SpaceX president Gwynne Shotwell told the FAA’s annual Commercial Space Transportation Conference on Wednesday that her company has an ambitious agenda for 2016. It plans to significantly increase its production of Falcon 9 rockets and introduce its Falcon Heavy rocket, which is essentially a Falcon 9 but with two extra first stage boosters derived from the Falcon 9. The Falcon Heavy is intended to be recoverable just like the Falcon 9, but getting three boosters back to earth in serviceable condition will be a major challenge.
“It’s a really interesting year for us,” Shotwell said. “We’ve had the luxury in years past of having to build only a few rockets a year, so we really weren’t in a production mode. Now we’re in this factory transformation to go from building six or eight a year to about 18 cores a year. By the end of this year we should be at over 30 cores per year,” she said. “So you see the factory start to morph.”
SpaceX plans to double the number of first stages that can be assembled at one time from three to six. It is also working to accelerate production of the Merlin engines that power the Falcon 9. If all goes according to plan, it will need to build hundreds of engines a year. “We’re busy. We’ve got a big manifest, a lot of customers to go take care of,” Shotwell said.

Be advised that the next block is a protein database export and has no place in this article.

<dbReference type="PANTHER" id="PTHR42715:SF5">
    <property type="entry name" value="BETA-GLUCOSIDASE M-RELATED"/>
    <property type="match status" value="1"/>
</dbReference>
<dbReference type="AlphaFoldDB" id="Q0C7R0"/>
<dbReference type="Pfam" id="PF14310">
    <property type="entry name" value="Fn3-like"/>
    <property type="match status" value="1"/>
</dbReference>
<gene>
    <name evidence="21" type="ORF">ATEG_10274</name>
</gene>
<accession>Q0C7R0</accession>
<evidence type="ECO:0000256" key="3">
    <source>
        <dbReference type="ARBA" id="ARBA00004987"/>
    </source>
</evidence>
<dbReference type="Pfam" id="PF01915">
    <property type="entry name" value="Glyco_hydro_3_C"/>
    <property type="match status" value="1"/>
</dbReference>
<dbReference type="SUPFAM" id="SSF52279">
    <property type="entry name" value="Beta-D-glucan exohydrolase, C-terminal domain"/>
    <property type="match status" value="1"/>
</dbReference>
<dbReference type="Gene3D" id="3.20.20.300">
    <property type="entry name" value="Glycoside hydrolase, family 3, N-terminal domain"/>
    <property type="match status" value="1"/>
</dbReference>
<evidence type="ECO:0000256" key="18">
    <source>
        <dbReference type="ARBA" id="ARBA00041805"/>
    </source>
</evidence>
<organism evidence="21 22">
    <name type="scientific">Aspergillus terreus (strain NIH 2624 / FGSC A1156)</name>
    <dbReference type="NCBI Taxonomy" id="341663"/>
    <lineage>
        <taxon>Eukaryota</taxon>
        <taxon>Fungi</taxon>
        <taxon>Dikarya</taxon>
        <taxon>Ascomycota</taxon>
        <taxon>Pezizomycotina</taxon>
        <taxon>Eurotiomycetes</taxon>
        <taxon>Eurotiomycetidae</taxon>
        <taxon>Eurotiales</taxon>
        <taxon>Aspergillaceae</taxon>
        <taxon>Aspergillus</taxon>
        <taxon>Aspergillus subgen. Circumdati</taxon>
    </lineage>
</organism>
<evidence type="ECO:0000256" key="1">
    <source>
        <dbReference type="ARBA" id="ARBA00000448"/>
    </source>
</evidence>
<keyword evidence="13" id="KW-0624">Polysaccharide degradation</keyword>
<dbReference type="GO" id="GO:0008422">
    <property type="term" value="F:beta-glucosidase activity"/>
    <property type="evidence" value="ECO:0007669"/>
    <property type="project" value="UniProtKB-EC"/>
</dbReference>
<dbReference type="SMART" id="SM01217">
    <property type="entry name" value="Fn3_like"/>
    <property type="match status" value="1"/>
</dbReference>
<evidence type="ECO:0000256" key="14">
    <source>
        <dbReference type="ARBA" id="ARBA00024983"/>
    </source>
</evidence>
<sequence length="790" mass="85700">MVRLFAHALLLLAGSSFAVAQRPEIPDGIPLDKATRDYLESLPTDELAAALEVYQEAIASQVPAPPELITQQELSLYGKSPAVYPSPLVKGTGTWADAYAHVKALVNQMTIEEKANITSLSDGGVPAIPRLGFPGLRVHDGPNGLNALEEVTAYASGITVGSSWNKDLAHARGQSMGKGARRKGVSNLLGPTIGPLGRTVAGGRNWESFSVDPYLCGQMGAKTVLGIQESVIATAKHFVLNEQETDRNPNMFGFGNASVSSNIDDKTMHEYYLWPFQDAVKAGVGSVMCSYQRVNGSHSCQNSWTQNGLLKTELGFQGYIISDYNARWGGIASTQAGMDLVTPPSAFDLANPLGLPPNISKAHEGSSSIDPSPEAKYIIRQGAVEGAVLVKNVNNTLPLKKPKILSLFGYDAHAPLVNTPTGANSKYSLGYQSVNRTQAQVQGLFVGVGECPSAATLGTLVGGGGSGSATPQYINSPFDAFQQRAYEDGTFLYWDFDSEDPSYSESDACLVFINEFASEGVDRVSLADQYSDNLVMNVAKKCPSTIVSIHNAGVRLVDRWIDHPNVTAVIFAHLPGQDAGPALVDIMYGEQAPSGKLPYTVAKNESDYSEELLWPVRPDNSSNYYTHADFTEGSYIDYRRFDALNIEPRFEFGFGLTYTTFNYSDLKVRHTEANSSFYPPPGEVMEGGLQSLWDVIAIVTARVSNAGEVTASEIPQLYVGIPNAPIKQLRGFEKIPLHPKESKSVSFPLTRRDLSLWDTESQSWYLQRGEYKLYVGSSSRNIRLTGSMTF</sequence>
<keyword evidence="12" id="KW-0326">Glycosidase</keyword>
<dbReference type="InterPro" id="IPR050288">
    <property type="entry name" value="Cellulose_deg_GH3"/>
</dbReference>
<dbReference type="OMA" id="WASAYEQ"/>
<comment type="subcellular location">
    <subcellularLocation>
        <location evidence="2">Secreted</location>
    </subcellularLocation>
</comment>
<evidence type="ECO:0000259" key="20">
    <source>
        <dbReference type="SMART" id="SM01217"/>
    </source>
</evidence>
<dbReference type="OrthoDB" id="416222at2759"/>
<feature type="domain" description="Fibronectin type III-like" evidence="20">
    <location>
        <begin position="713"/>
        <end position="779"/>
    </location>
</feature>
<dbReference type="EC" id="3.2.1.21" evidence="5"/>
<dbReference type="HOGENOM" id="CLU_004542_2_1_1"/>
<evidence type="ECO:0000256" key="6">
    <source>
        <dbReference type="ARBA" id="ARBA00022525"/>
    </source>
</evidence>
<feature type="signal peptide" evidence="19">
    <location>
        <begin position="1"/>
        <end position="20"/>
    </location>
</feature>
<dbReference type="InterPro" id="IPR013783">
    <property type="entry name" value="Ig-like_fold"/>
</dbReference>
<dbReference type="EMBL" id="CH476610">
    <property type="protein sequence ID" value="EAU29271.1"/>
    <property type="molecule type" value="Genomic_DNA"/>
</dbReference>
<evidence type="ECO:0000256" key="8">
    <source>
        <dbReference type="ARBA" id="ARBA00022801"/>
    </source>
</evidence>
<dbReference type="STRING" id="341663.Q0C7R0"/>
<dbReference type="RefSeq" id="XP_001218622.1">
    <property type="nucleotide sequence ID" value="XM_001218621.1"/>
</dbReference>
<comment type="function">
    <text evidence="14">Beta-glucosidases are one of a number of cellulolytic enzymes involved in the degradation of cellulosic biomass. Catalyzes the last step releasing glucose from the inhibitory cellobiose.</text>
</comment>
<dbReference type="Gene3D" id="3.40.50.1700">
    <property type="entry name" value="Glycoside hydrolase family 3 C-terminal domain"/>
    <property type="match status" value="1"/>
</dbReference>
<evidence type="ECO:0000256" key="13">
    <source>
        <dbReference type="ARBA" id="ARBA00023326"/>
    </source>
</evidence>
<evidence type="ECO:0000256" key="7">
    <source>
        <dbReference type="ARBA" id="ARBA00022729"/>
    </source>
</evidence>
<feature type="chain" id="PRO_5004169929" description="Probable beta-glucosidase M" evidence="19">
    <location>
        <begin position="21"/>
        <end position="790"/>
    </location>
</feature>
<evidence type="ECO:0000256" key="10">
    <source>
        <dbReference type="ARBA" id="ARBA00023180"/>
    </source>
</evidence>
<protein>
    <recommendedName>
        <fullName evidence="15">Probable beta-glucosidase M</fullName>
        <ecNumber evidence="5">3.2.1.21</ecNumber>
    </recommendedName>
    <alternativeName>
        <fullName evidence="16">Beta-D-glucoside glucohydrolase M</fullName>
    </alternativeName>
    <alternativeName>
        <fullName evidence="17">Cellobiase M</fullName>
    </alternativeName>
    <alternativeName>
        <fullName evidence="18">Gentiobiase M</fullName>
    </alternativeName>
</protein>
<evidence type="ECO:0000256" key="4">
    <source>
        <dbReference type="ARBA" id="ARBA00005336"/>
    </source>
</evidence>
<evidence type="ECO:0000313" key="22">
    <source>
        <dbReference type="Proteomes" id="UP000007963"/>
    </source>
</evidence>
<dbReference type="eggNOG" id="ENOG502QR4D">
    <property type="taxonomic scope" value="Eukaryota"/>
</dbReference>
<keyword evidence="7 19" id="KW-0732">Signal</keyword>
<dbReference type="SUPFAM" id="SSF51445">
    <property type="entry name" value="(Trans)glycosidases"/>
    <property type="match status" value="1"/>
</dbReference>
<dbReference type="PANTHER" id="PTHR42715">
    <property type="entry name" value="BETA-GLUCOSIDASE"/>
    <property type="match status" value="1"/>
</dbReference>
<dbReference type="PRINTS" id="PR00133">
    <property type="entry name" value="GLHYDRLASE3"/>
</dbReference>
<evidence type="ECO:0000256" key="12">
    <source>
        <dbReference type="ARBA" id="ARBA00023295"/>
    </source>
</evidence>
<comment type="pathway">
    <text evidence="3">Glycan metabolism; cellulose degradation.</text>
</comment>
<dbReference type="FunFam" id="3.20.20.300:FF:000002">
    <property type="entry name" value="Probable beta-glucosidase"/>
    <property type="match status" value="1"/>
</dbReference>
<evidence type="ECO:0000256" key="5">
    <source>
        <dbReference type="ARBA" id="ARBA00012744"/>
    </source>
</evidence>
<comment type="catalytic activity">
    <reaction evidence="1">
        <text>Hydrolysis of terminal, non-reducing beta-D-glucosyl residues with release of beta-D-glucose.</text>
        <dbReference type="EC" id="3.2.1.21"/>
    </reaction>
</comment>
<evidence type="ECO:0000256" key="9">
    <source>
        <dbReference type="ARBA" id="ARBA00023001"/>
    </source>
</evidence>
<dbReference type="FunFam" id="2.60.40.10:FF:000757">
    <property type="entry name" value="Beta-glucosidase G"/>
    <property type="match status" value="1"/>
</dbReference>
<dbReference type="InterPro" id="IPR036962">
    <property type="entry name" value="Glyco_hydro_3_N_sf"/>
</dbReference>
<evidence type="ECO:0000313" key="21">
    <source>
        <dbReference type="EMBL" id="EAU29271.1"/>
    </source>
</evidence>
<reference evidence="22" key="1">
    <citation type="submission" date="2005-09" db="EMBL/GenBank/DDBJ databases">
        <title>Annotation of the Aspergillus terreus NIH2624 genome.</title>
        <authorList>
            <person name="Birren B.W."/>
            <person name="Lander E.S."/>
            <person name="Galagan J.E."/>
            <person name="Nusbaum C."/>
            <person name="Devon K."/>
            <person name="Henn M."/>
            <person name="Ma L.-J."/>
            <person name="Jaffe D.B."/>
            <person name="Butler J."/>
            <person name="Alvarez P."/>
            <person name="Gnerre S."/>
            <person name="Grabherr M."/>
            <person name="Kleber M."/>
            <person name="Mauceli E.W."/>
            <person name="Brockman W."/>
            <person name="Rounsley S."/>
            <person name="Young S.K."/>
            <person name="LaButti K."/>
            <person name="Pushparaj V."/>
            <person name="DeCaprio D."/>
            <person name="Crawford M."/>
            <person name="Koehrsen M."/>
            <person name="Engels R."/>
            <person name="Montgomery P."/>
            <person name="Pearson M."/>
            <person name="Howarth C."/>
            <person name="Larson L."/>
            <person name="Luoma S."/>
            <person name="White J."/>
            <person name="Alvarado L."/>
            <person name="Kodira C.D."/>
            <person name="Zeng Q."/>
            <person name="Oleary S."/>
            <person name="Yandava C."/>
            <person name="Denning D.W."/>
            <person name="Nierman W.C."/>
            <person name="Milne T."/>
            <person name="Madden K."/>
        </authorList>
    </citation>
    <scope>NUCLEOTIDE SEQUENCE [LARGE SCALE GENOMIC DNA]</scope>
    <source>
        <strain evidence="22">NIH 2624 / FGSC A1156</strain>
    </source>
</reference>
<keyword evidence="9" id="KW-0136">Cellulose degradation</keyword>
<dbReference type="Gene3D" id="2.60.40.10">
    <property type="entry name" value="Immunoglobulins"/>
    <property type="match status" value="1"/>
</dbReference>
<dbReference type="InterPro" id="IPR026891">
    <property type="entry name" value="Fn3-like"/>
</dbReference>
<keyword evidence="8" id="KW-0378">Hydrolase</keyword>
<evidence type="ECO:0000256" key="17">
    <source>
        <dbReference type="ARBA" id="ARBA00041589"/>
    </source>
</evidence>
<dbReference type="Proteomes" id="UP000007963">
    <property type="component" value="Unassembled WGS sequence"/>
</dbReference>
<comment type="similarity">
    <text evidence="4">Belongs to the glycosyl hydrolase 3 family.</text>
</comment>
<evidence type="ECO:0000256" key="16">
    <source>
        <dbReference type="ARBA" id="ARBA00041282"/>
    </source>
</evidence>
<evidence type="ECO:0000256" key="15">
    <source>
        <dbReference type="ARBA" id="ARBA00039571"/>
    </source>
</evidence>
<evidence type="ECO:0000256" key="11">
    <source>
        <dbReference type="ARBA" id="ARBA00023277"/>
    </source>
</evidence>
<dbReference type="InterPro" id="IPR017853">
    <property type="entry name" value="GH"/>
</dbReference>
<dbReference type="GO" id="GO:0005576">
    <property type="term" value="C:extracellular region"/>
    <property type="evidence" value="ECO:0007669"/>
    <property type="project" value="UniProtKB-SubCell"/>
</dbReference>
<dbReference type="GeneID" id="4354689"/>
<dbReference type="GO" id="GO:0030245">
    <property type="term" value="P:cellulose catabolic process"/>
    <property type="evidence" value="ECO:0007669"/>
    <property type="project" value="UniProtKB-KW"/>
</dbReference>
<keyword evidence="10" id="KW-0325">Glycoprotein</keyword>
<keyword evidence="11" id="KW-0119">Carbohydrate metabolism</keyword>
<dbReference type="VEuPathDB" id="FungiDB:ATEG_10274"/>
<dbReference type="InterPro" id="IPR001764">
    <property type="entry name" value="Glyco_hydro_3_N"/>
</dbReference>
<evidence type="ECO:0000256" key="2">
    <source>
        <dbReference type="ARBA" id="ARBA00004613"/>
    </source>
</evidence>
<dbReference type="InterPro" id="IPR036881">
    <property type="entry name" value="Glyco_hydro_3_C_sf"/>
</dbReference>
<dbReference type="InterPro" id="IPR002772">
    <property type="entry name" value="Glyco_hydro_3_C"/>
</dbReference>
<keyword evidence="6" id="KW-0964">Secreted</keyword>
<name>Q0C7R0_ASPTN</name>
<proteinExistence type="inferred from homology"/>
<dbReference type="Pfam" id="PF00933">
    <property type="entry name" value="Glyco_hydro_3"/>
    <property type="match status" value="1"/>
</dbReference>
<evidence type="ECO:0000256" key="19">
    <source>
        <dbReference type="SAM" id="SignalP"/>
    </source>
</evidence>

The next scheduled launch is for an SES-9 communications satellite sometime in February, according to Space News. That launch date may get pushed back into early March, however. After that, “You should see us fly every two to three weeks,” Shotwell says.
SpaceX is still making changes to the Falcon 9 based on information it has learned from the rocket that landed itself back on earth on December 21. That rocket was static fired on January 15. “We fired it up, and actually learned something about the rocket. We’re going to make some mods based on what we saw on that stage landing and firing.” CEO Elon Musk had previously state that one of the engines showed “thrust fluctuations,” possibly because it ingested some debris.
With all that going on, SpaceX also plans to conduct an in-flight abort test for the Commercial Crew Program, which uses eight Super Draco thursters designed to lift a manned spacecraft out of harm’s way in case of failure during a launch. Manned spaceflights using the Falcon 9 are due to begin in 2017.
When Shotwell said 2016 was going to be an “interesting year,” she wasn’t exaggerating. Watch a SpaceX simulation of the Falcon Heavy rocket below.
Photo credit: SpaceX